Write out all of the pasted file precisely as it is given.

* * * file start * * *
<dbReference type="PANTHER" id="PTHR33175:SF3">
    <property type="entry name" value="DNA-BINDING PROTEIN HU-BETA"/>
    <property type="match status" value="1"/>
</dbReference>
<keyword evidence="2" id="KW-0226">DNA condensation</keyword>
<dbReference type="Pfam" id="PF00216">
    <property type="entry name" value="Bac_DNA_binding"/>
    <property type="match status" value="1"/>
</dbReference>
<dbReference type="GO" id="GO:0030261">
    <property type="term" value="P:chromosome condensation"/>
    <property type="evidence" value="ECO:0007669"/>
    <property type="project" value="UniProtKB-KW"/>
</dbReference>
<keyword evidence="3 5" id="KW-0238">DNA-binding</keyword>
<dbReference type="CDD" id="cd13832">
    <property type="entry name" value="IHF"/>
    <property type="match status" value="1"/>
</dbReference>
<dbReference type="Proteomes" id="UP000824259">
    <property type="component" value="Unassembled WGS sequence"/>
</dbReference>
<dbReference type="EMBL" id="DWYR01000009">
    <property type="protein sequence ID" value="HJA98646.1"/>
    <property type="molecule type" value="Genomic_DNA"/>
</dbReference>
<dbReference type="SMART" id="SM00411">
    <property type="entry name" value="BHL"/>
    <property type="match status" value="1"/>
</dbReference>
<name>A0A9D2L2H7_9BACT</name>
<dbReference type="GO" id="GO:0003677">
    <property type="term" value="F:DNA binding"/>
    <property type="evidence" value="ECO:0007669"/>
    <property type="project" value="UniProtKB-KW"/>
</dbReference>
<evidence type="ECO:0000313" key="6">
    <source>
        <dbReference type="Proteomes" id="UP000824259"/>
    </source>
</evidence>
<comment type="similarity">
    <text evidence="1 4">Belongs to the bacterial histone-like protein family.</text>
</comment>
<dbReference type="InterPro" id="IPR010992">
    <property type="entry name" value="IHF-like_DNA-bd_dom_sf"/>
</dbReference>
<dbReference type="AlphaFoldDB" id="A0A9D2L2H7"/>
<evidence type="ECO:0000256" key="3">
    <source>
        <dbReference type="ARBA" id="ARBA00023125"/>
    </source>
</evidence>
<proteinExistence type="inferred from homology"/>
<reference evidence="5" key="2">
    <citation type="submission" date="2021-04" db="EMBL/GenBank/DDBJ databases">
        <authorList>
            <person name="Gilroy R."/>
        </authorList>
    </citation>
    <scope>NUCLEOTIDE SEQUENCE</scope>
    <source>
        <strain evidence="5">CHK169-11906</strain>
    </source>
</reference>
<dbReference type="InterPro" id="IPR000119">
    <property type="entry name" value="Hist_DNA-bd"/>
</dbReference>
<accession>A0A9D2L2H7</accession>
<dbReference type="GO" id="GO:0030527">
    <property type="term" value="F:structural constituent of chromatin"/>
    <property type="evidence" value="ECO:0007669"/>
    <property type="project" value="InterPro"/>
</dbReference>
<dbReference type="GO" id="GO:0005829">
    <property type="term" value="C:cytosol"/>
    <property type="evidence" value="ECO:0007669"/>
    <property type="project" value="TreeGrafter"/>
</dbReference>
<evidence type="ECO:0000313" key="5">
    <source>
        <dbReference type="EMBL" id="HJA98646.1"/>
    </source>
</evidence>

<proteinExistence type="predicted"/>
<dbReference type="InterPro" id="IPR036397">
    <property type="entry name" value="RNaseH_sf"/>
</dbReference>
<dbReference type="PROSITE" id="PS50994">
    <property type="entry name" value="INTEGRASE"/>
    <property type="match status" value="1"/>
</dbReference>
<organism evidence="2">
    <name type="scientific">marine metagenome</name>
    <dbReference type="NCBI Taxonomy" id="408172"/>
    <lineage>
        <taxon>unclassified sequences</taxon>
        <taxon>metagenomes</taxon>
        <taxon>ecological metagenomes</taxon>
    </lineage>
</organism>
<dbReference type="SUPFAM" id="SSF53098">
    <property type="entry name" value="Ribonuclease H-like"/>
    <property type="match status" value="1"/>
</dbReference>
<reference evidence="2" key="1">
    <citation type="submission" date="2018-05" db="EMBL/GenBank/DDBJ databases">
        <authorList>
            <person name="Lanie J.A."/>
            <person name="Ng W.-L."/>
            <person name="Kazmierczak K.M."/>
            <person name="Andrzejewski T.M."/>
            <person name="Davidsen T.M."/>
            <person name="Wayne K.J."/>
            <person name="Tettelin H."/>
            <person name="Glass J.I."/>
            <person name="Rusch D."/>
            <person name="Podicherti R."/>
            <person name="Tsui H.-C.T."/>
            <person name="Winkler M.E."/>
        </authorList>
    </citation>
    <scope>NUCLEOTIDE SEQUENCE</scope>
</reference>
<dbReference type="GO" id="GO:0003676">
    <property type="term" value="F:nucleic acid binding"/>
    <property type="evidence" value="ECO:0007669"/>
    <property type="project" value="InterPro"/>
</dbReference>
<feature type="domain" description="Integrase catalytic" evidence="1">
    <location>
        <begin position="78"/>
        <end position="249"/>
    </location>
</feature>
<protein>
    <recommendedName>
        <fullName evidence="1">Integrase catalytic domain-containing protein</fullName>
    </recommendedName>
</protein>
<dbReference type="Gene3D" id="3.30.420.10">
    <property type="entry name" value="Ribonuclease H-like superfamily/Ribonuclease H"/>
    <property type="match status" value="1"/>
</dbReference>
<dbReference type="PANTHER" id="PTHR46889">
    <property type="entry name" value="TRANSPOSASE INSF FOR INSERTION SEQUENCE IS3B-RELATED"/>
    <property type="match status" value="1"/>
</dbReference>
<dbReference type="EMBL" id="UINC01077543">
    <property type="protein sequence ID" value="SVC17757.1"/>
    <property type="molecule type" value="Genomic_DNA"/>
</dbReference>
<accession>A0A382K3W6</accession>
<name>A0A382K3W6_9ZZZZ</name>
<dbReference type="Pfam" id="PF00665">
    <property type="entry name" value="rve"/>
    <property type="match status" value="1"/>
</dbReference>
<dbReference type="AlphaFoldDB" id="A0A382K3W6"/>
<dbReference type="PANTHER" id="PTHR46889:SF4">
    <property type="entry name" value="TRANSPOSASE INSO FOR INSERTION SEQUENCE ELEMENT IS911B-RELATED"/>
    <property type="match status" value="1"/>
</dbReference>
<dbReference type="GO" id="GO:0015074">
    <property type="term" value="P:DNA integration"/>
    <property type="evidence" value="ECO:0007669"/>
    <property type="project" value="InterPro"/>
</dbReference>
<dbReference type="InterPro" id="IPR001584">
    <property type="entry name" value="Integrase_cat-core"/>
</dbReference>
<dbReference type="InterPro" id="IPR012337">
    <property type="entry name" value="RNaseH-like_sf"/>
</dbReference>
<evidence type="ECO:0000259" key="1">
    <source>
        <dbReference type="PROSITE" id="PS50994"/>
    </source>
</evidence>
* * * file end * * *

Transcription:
<dbReference type="PANTHER" id="PTHR33175:SF3">
    <property type="entry name" value="DNA-BINDING PROTEIN HU-BETA"/>
    <property type="match status" value="1"/>
</dbReference>
<keyword evidence="2" id="KW-0226">DNA condensation</keyword>
<dbReference type="Pfam" id="PF00216">
    <property type="entry name" value="Bac_DNA_binding"/>
    <property type="match status" value="1"/>
</dbReference>
<dbReference type="GO" id="GO:0030261">
    <property type="term" value="P:chromosome condensation"/>
    <property type="evidence" value="ECO:0007669"/>
    <property type="project" value="UniProtKB-KW"/>
</dbReference>
<keyword evidence="3 5" id="KW-0238">DNA-binding</keyword>
<dbReference type="CDD" id="cd13832">
    <property type="entry name" value="IHF"/>
    <property type="match status" value="1"/>
</dbReference>
<dbReference type="Proteomes" id="UP000824259">
    <property type="component" value="Unassembled WGS sequence"/>
</dbReference>
<dbReference type="EMBL" id="DWYR01000009">
    <property type="protein sequence ID" value="HJA98646.1"/>
    <property type="molecule type" value="Genomic_DNA"/>
</dbReference>
<dbReference type="SMART" id="SM00411">
    <property type="entry name" value="BHL"/>
    <property type="match status" value="1"/>
</dbReference>
<name>A0A9D2L2H7_9BACT</name>
<dbReference type="GO" id="GO:0003677">
    <property type="term" value="F:DNA binding"/>
    <property type="evidence" value="ECO:0007669"/>
    <property type="project" value="UniProtKB-KW"/>
</dbReference>
<evidence type="ECO:0000313" key="6">
    <source>
        <dbReference type="Proteomes" id="UP000824259"/>
    </source>
</evidence>
<comment type="similarity">
    <text evidence="1 4">Belongs to the bacterial histone-like protein family.</text>
</comment>
<dbReference type="InterPro" id="IPR010992">
    <property type="entry name" value="IHF-like_DNA-bd_dom_sf"/>
</dbReference>
<dbReference type="AlphaFoldDB" id="A0A9D2L2H7"/>
<evidence type="ECO:0000256" key="3">
    <source>
        <dbReference type="ARBA" id="ARBA00023125"/>
    </source>
</evidence>
<proteinExistence type="inferred from homology"/>
<reference evidence="5" key="2">
    <citation type="submission" date="2021-04" db="EMBL/GenBank/DDBJ databases">
        <authorList>
            <person name="Gilroy R."/>
        </authorList>
    </citation>
    <scope>NUCLEOTIDE SEQUENCE</scope>
    <source>
        <strain evidence="5">CHK169-11906</strain>
    </source>
</reference>
<dbReference type="InterPro" id="IPR000119">
    <property type="entry name" value="Hist_DNA-bd"/>
</dbReference>
<accession>A0A9D2L2H7</accession>
<dbReference type="GO" id="GO:0030527">
    <property type="term" value="F:structural constituent of chromatin"/>
    <property type="evidence" value="ECO:0007669"/>
    <property type="project" value="InterPro"/>
</dbReference>
<dbReference type="GO" id="GO:0005829">
    <property type="term" value="C:cytosol"/>
    <property type="evidence" value="ECO:0007669"/>
    <property type="project" value="TreeGrafter"/>
</dbReference>
<evidence type="ECO:0000313" key="5">
    <source>
        <dbReference type="EMBL" id="HJA98646.1"/>
    </source>
</evidence>

<proteinExistence type="predicted"/>
<dbReference type="InterPro" id="IPR036397">
    <property type="entry name" value="RNaseH_sf"/>
</dbReference>
<dbReference type="PROSITE" id="PS50994">
    <property type="entry name" value="INTEGRASE"/>
    <property type="match status" value="1"/>
</dbReference>
<organism evidence="2">
    <name type="scientific">marine metagenome</name>
    <dbReference type="NCBI Taxonomy" id="408172"/>
    <lineage>
        <taxon>unclassified sequences</taxon>
        <taxon>metagenomes</taxon>
        <taxon>ecological metagenomes</taxon>
    </lineage>
</organism>
<dbReference type="SUPFAM" id="SSF53098">
    <property type="entry name" value="Ribonuclease H-like"/>
    <property type="match status" value="1"/>
</dbReference>
<reference evidence="2" key="1">
    <citation type="submission" date="2018-05" db="EMBL/GenBank/DDBJ databases">
        <authorList>
            <person name="Lanie J.A."/>
            <person name="Ng W.-L."/>
            <person name="Kazmierczak K.M."/>
            <person name="Andrzejewski T.M."/>
            <person name="Davidsen T.M."/>
            <person name="Wayne K.J."/>
            <person name="Tettelin H."/>
            <person name="Glass J.I."/>
            <person name="Rusch D."/>
            <person name="Podicherti R."/>
            <person name="Tsui H.-C.T."/>
            <person name="Winkler M.E."/>
        </authorList>
    </citation>
    <scope>NUCLEOTIDE SEQUENCE</scope>
</reference>
<dbReference type="GO" id="GO:0003676">
    <property type="term" value="F:nucleic acid binding"/>
    <property type="evidence" value="ECO:0007669"/>
    <property type="project" value="InterPro"/>
</dbReference>
<feature type="domain" description="Integrase catalytic" evidence="1">
    <location>
        <begin position="78"/>
        <end position="249"/>
    </location>
</feature>
<protein>
    <recommendedName>
        <fullName evidence="1">Integrase catalytic domain-containing protein</fullName>
    </recommendedName>
</protein>
<dbReference type="Gene3D" id="3.30.420.10">
    <property type="entry name" value="Ribonuclease H-like superfamily/Ribonuclease H"/>
    <property type="match status" value="1"/>
</dbReference>
<dbReference type="PANTHER" id="PTHR46889">
    <property type="entry name" value="TRANSPOSASE INSF FOR INSERTION SEQUENCE IS3B-RELATED"/>
    <property type="match status" value="1"/>
</dbReference>
<dbReference type="EMBL" id="UINC01077543">
    <property type="protein sequence ID" value="SVC17757.1"/>
    <property type="molecule type" value="Genomic_DNA"/>
</dbReference>
<accession>A0A382K3W6</accession>
<name>A0A382K3W6_9ZZZZ</name>
<dbReference type="Pfam" id="PF00665">
    <property type="entry name" value="rve"/>
    <property type="match status" value="1"/>
</dbReference>
<dbReference type="AlphaFoldDB" id="A0A382K3W6"/>
<dbReference type="PANTHER" id="PTHR46889:SF4">
    <property type="entry name" value="TRANSPOSASE INSO FOR INSERTION SEQUENCE ELEMENT IS911B-RELATED"/>
    <property type="match status" value="1"/>
</dbReference>
<dbReference type="GO" id="GO:0015074">
    <property type="term" value="P:DNA integration"/>
    <property type="evidence" value="ECO:0007669"/>
    <property type="project" value="InterPro"/>
</dbReference>
<dbReference type="InterPro" id="IPR001584">
    <property type="entry name" value="Integrase_cat-core"/>
</dbReference>
<dbReference type="InterPro" id="IPR012337">
    <property type="entry name" value="RNaseH-like_sf"/>
</dbReference>
<evidence type="ECO:0000259" key="1">
    <source>
        <dbReference type="PROSITE" id="PS50994"/>
    </source>
</evidence>